The Balearic Islands of Mallorca and Ibiza are among the most popular cruise destinations in the Mediterranean. Hundreds of cruise ships call at the ports of Palma de Mallorca and Eivissa every year. In 2019, the last year before the outbreak of the corona pandemic, Palma's port recorded 820 cruise ship calls (source: statista). It is completely different with Menorca. Although the island is beautiful, the port company reported only 55 calls by cruise ships for the coming year as of the end of November of the current year. The green and tranquil Menorca is reserved for tourists arriving by plane and is less the destination of primarily small, luxurious ships.
Cruise Pirs Mahón
Menorca in numbers
Menorca, the second largest island in the Spanish autonomous region of the Balearic Islands, is 694 square kilometers in size. The name of the island already expresses it. In Catalan it means "the smaller". The much larger neighboring island of Mallorca with an area of 3.603 square kilometers is called “the larger” in Catalan. It's no exaggeration: Menorca is overshadowed by its big sister in terms of comparative values.
Menorca is approximately 50 kilometers long and a maximum of 16 kilometers wide. Approximately 100.000 people live on the island, 30.000 of them in the island's capital, Mahón. The city is situated on a thirty meter high rock plateau above one of the largest and deepest natural harbors in the Mediterranean.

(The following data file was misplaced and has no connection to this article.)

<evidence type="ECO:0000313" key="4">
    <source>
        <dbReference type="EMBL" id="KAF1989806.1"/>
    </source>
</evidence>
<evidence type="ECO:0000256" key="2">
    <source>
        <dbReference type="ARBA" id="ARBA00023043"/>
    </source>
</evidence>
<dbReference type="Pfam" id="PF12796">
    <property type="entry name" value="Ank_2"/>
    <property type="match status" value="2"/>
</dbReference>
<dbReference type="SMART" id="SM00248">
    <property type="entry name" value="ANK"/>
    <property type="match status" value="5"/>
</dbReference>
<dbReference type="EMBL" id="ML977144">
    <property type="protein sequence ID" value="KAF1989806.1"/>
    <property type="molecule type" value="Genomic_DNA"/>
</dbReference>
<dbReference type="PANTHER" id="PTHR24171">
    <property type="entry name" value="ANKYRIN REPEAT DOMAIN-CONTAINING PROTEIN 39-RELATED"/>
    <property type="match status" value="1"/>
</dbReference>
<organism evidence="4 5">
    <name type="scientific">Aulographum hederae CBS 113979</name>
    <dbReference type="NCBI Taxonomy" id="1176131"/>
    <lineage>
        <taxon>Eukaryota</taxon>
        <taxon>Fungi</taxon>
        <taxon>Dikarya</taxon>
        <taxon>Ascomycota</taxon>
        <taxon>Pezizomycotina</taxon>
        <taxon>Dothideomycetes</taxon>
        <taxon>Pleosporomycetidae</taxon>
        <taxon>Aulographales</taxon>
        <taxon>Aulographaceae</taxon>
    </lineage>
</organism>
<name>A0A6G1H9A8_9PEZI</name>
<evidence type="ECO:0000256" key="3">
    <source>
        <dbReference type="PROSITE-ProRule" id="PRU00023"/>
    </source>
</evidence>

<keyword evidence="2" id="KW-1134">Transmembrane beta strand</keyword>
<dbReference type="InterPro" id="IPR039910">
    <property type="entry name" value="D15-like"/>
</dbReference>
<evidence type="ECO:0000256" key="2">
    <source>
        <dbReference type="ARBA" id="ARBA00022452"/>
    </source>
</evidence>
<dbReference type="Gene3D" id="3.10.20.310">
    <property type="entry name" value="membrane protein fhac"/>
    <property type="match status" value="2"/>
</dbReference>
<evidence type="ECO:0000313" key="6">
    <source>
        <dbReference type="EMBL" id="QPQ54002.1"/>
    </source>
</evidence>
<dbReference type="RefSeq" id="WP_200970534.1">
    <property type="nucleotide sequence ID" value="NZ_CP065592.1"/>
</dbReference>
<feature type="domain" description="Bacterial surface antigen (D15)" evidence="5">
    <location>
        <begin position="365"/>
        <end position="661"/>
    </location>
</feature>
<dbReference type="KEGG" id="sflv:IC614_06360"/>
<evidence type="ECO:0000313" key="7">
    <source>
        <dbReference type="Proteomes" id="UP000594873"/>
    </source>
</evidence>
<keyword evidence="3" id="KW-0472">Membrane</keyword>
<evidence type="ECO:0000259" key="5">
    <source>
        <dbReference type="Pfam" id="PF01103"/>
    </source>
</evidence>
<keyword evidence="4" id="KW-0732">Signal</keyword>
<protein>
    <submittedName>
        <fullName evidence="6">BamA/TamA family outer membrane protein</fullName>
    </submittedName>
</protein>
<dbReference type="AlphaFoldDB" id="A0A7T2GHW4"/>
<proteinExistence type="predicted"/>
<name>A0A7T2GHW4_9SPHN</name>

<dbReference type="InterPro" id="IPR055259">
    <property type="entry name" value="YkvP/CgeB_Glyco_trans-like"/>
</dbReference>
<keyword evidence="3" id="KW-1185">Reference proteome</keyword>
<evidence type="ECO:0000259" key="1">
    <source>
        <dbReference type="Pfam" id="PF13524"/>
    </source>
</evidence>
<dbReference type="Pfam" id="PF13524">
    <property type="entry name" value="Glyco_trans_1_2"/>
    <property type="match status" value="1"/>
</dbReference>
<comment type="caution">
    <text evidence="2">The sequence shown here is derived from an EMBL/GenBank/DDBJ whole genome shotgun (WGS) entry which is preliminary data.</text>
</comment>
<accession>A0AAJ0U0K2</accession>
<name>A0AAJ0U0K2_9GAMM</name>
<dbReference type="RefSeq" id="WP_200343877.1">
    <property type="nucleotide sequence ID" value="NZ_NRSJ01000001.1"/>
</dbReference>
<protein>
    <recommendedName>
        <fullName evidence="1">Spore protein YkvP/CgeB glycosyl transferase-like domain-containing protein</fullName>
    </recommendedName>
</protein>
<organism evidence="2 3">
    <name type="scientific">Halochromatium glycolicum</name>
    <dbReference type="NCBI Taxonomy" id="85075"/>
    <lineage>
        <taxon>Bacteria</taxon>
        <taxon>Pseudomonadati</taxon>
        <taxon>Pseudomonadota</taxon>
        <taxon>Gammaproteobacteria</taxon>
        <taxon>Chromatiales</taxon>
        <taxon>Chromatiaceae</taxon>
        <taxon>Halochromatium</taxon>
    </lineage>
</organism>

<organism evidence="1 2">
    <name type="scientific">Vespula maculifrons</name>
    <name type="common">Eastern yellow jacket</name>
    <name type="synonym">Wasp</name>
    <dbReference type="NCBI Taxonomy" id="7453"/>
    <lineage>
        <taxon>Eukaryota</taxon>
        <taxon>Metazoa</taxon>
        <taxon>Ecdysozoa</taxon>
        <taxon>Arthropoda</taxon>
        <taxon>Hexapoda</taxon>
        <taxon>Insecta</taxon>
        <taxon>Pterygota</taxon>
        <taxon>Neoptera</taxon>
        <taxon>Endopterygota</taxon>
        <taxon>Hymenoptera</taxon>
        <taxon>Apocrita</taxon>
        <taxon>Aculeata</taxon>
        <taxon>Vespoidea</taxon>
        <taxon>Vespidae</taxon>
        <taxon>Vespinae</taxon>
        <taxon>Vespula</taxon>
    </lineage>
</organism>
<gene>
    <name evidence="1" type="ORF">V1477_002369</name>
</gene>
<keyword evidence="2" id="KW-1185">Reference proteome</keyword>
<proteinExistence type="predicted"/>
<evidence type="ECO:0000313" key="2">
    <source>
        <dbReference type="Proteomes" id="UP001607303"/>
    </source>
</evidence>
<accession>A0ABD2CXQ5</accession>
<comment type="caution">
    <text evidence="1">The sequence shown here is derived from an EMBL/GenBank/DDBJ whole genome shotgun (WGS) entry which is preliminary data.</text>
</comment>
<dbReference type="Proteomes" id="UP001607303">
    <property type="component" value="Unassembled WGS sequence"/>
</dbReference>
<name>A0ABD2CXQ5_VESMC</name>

The upper town of Mahón
The second largest city on the island is called Ciutadella. It is also located on a natural harbor. Ciutadella was the capital of the island until the 18th century. After that, the capital function was transferred to Mahón.
The island is divided in two by the landform. In the north it looks rocky; the coastline is rugged. Towards the south, the landscape is rather gentle. Menorca is green, densely wooded and characterized by agriculture.
Menorca - lots of green land
Mahón – a little history
The city looks back on an eventful past. Legend has it that Carthaginians founded the city. After that, Mahón belonged to the Greek, Roman and Byzantine empires. Later, like much of Spain, the place came under Moorish rule. In 1287 the island was liberated from the Moors. In the years that followed, the Balearic Islands fell to the House of Aragon. And even later they were part of the Spanish monarchy.
At the beginning of the 18th century, Menorca came under British influence. France followed England. Only with the Treaty of Versailles did Menorca return to Spain. This did not prevent the British from occupying and shaping the island again between 1798 and 1802. A number of sacred and profane buildings are still reminiscent of the city's eventful history.
Mahon - Portal de San Rocque
Mahón for cruise ship guests
The Cruise Pirs of the city of Mahón are extremely conveniently located within walking distance of the city center. The visit to the historic city is preceded by a passage through the Bay of Mahón. The cruise ships pass beautiful bays, fortifications, islands and modern tourist residential areas.
Mahón - Ferry and cruise ship docks
Under Mahon / Menorca Sights we report on our visit to the island's capital.